There are many steps to test an antenna installation. This FAQ is divided into sections since all steps may not apply to every installation.
Initial Quick Fix Steps
Check to see if you have resolved your issue after each of these steps.
- Verify that the TV is set to the correct input for using an antenna
- Verify all connections are tight and are on the correct ports
- If the antenna is mounted outdoors, make sure there is no water in the connectors on the coaxial cable
- Visually inspect the antenna, the coaxial cable, and the balun/matching transformer (the device that connects the antenna to the coaxial cable), and any other equipment that may be in the installation for any damage, and replace any items that are damaged
- If you have a second TV set, try it to make sure the TV is working correctly
- If possible, connect a cable directly from the antenna to the TV set with nothing else in between, including preamplifiers, amplifiers, splitters, DVRs, VCRs, home theater receivers, or any other equipment, and do a channel scan on the TV set to see if you are receiving anything (If you live in an area where a preamplifier is required to receive any channels, then leave it in place for this initial test. If you are able to receive even one channel without the preamplifier, don’t include the preamplifier for this test since it is designed to eliminate as many possible failure points as possible.).
If you still don't have any pictures on any channels after step #6 above, try a different coaxial cable between the antenna and the TV set. If there still are no pictures, try replacing the balun/matching transformer. If this doesn’t resolve the issue, it may be necessary to replace the antenna. However, it is not common for an antenna to fail completely. Its performance can become degraded over time if elements, or the interconnections between the elements, become damaged, but total failure is not common.
If you do have pictures after step #6 above, the troubleshooting steps to take next will depend on what other equipment is included in your installation. The quickest way to determine which piece of equipment is causing the issue is to reinstall the equipment one piece at a time that was removed in step #6 above, checking for pictures on the TV set after each piece of equipment is reinstalled. When the pictures are lost, remove the last piece of equipment that was installed and make sure everything is still working. If it is, you have identified the equipment that is causing the problem. Troubleshooting steps for individual items are listed below.
Troubleshooting a Preamplifier
- Verify all connections are correct and tight
- Antenna output goes to the INPUT port on the preamplifier
- Connect the coaxial cable going into the house to the OUTPUT/POWER port on the preamplifier
- Coaxial cable from the preamplifier connects to the TO AMP port on the power inserter
- Coaxial cable to the TV set connects to the TO TV port on the power inserter
- Coaxial cable to the power adapter that plugs into the wall outlet is connected to the DC IN port on the power inserter
Troubleshooting Coaxial Cable
- Physically inspect the coaxial cable for any damage to the jacket. Cuts and scrapes in the jacket can allow moisture into the cable. If damage is found, consider replacing the coaxial cable.
- Physically inspect the connections, making sure there is no moisture or corrosion inside the connector, no braid is wrapped around the center conductor, the center conductor is straight and extending approximately 1/16” of an inch past the end of the connector nut, and that it is securely tightened when installed on the port. If any problems are found with the connectors, try replacing them with good quality F connectors. If moisture and corrosion is found in the connectors, make sure that you have cut off enough cable to be past the moisture in the cable itself before installing new F connectors.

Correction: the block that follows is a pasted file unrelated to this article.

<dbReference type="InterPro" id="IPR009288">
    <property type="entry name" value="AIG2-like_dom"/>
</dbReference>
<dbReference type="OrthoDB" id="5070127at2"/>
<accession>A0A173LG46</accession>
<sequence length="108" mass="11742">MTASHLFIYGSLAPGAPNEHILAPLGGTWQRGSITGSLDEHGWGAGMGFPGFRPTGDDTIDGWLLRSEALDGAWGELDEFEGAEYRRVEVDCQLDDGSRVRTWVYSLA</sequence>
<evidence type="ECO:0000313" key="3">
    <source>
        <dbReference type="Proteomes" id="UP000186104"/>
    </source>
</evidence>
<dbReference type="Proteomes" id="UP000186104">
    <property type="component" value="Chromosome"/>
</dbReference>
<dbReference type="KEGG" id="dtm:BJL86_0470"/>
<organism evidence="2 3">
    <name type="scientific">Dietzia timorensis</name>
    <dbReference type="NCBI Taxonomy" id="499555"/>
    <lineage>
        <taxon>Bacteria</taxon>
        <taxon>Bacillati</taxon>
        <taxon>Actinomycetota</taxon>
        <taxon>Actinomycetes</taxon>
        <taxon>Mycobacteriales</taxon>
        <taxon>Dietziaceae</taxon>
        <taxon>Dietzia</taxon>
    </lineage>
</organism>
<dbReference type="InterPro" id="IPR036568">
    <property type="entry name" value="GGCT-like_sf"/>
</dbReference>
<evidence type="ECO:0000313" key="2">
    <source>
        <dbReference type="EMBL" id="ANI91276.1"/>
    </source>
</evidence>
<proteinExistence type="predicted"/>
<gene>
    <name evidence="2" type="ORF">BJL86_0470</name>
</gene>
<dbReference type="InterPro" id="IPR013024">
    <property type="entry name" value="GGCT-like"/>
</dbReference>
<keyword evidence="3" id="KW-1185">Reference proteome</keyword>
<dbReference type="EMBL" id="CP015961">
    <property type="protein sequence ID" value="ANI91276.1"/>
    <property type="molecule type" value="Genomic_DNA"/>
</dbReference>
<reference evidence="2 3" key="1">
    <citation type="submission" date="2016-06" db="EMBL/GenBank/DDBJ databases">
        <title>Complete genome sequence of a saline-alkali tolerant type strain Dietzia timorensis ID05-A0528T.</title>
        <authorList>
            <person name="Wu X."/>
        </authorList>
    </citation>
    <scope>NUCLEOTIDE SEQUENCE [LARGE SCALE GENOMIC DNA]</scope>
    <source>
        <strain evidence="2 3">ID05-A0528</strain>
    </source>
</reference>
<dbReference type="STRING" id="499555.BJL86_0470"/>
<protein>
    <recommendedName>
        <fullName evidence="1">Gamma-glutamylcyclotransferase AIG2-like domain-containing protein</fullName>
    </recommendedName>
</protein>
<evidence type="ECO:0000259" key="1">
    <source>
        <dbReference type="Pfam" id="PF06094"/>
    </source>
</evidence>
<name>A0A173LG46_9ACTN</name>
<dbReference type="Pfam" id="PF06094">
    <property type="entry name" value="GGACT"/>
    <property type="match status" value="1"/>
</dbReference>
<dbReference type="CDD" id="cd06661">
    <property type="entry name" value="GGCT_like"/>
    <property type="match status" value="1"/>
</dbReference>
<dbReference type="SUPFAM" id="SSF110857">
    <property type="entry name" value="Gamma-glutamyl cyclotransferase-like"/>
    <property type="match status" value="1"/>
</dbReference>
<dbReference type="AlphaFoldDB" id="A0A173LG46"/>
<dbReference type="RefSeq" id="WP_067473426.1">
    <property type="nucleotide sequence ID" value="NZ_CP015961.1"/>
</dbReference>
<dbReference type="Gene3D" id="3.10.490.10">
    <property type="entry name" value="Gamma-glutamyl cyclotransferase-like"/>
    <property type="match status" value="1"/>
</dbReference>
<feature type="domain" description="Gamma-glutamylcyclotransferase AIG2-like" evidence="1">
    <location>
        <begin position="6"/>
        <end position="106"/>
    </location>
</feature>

- If no problems are found during the physical inspection, you can use a volt/ohm meter to determine if the cable is shorted. Remove the connectors from the ports on either end of the cable, and then check the resistance between the center conductor and the body of the connector. It should be open. If it is shorted, replace the connectors first to make sure they are correct. If it is still shorted, it will need to be replaced.
Troubleshooting a Splitter
- A splitter will have one input, and two or more outputs. Make sure the input is connected to the signal source (antenna, amplifier output), and the outputs are connected to the TV sets
- Physically inspect the splitter for any damage or corrosion
- Correct signal loss can only be measured with specialized test equipment. Based on the internal design of the splitter, any resistance measurements made with a volt/ohm meter will not provide useful information.
- Channel Master splitters are not designed to pass voltage. They should never be installed in a line that has voltage on it. The voltage can damage the splitter.
Troubleshooting a Distribution Amplifier
- Verify all connections are correct and tight
- Antenna output goes to the INPUT port on the distribution amplifier
- Connect the coaxial cables going to the TV sets to the OUTPUT ports on the distribution amplifier
- Coaxial cable to the power adapter that plugs into the wall outlet is connected to the DC IN port on the distribution amplifier
Troubleshooting Consumer Electronics Devices (DVRs, VCRs, home theater receivers, etc.)
- Make sure all connections are correct as indicated by the manual(s) that came with the consumer electronics device(s), and that they are tight.
- Make sure all switches and controls are correctly set as indicated by the manual(s) that came with the consumer electronics device(s).
- Review the manual(s) that came with the consumer electronics device(s) for additional troubleshooting steps specific to that device.